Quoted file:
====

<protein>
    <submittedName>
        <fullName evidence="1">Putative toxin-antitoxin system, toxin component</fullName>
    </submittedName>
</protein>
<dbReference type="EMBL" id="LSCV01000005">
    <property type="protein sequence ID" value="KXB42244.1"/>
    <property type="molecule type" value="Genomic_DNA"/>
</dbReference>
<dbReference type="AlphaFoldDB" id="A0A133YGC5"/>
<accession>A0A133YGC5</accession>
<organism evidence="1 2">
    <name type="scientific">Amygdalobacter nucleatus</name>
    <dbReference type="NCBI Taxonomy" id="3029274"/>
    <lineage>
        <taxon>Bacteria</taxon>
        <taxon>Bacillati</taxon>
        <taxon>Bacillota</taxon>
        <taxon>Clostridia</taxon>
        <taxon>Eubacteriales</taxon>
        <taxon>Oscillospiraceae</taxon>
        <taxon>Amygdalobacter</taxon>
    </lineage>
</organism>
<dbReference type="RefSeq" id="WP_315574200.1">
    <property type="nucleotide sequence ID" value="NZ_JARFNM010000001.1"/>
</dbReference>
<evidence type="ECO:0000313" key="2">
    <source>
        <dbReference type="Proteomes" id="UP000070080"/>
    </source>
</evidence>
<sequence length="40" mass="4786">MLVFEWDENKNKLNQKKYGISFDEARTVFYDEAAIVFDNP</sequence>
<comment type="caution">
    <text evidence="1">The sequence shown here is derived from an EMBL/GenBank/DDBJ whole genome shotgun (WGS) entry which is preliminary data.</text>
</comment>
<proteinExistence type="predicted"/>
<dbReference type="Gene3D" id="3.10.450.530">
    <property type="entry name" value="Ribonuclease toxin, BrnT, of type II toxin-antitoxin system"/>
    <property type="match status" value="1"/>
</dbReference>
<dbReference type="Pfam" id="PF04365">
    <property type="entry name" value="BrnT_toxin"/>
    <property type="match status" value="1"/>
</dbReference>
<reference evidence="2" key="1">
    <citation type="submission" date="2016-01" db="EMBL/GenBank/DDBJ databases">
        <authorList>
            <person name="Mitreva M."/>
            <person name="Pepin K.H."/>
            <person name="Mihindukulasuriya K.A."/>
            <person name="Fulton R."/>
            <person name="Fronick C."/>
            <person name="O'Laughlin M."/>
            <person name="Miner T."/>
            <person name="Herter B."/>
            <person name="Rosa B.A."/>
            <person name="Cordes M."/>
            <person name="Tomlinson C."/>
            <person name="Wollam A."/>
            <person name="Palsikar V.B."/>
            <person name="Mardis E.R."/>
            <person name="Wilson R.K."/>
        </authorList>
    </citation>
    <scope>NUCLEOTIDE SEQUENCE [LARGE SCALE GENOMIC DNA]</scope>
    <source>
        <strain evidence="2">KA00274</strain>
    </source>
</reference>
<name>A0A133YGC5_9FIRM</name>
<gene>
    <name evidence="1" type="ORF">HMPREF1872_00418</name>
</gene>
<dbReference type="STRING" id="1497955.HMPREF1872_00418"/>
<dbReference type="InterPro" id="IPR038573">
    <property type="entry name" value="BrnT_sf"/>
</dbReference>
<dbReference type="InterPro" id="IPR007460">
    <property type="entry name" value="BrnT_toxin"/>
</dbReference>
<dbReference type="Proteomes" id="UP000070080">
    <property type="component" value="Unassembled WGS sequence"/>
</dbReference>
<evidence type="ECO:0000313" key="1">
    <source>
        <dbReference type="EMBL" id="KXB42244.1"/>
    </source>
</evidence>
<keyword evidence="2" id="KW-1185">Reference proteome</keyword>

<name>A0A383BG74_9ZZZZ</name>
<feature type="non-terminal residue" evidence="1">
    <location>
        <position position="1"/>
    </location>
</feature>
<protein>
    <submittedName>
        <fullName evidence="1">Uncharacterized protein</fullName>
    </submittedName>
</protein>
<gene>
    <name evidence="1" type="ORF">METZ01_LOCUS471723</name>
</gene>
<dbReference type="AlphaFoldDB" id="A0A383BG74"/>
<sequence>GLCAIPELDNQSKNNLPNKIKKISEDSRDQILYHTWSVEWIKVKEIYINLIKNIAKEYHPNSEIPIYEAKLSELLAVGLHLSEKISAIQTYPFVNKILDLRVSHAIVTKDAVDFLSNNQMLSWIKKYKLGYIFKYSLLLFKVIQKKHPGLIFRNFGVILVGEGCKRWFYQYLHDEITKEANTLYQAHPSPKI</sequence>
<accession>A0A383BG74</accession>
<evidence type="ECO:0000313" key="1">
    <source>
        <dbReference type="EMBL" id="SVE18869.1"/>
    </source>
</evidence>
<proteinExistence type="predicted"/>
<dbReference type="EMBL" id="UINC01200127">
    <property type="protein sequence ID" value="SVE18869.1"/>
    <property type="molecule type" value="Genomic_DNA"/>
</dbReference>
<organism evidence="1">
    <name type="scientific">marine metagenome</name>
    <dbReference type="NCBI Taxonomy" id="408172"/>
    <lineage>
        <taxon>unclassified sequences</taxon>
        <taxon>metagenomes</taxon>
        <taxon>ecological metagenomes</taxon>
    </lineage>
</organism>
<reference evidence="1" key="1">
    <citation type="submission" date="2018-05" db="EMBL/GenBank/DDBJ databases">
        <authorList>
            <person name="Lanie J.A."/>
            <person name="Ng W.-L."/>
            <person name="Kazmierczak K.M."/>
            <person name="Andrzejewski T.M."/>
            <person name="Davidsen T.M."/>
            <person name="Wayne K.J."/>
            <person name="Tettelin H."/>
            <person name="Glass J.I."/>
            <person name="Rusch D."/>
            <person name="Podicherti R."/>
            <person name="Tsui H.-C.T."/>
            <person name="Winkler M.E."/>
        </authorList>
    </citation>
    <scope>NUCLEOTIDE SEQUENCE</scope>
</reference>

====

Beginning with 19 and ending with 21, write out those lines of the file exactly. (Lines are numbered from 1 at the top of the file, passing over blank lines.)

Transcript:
        <taxon>Clostridia</taxon>
        <taxon>Eubacteriales</taxon>
        <taxon>Oscillospiraceae</taxon>